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I’m recording you now

August 16, 2016

2012-03-18When I conduct depth interviews I always make an audio recording of the conversation because:

  • It gives me a record of the session
  • It helps me with analysis as I can either have it transcribed or listen back to it multiple times
  • I don’t need to take notes as I go along, and can concentrate on the conversation

Great for me!  But sometimes respondents can be a bit wary of the Big Brotheryness of it all, or anxious that they may be being covertly recorded, or worried that a recording of them speaking might fall into the wrong hands.

As a professional researcher I take this very seriously, and making a recording naturally has ethical considerations attached to it.  I need to ensure that I gain consent from the respondent to record what they say, and the data I am generating (the recorded file) needs to be used and stored appropriately and securely.

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Should I show my interview questions to respondents in advance?

July 27, 2016

2014-02-15When I conduct in-depth interviews I always do so with the aid of an interview schedule, which is a list of questions to guide each conversation.  After a briefing from my client, I prepare a bullet-point list of questions and prompts running to one or two pages in length.  Following this document ensures I ask everything that I need to ask to meet my client’s needs.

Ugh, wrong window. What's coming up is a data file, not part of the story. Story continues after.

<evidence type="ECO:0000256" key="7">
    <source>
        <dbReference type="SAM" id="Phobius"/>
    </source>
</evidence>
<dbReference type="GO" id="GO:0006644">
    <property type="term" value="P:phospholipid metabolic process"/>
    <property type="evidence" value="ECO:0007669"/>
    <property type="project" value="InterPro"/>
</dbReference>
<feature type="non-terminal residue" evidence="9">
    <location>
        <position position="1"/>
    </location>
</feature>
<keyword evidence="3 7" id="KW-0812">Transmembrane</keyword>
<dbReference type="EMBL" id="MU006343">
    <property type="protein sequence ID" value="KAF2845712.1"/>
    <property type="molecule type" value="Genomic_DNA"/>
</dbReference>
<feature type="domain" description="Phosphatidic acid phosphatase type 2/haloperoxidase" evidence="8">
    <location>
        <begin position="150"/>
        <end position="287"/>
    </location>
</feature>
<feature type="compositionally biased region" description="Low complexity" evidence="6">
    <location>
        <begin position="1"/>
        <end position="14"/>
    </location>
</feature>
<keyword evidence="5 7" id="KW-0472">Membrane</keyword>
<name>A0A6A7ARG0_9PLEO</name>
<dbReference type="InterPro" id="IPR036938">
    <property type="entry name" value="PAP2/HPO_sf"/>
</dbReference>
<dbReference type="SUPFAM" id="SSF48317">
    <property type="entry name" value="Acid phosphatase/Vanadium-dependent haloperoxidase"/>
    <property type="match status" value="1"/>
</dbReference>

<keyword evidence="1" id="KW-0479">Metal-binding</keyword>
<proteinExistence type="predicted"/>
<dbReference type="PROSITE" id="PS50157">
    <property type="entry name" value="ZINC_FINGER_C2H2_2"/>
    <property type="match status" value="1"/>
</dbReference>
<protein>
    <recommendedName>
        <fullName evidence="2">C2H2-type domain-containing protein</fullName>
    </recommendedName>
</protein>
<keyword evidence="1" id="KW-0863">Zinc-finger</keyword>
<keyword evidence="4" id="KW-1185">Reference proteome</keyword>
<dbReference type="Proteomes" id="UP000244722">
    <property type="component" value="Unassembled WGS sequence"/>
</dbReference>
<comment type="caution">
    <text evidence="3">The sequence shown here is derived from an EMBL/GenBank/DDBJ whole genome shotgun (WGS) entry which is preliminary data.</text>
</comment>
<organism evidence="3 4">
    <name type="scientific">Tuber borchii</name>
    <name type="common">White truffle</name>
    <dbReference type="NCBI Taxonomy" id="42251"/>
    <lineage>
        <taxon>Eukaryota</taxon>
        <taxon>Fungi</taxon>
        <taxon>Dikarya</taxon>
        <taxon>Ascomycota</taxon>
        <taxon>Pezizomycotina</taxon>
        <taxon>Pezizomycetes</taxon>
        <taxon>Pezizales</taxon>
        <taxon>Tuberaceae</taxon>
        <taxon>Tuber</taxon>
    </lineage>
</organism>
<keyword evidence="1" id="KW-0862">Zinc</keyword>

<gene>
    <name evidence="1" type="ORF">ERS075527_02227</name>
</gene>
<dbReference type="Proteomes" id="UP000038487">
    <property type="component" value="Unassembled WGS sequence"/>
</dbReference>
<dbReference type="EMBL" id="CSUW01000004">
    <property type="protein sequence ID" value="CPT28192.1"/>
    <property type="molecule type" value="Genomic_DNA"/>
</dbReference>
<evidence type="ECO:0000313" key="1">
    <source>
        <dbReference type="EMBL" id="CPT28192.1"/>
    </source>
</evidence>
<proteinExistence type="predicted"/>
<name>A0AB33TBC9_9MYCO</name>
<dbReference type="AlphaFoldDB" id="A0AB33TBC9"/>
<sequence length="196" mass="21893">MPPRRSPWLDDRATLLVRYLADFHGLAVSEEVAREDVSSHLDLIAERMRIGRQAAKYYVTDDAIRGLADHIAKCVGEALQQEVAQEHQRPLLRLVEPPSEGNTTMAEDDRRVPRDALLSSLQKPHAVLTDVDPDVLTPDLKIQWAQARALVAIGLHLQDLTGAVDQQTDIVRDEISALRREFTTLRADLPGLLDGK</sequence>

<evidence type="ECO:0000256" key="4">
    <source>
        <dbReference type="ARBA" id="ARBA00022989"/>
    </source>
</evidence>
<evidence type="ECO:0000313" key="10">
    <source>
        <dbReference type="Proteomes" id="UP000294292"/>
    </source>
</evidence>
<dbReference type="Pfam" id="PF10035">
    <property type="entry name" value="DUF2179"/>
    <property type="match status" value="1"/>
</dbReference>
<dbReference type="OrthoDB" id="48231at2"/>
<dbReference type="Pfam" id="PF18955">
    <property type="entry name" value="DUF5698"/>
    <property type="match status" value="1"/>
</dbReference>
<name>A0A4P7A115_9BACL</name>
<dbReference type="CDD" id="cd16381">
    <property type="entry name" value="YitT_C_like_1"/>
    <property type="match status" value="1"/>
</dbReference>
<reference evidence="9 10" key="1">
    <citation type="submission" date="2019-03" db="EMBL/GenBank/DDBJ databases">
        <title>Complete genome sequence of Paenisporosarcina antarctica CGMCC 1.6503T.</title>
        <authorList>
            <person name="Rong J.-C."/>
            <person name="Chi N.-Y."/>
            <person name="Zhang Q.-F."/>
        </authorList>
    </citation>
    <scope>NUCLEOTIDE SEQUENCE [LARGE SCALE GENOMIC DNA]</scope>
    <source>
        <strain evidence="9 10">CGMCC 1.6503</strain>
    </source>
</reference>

This is our internal document, for me and my client.

Before I speak to them I give respondents a broad overview of what they can expect from the interview.  For example, I might say:

I am evaluating Project Fish, which will involve me talking to people that took part in the project about their experiences of how it went and the difference it made, if any.  The conversations should take about half an hour.

That’s all I typically say.  But a few times of late, my clients have asked me to show respondents a copy of my interview questions in advance.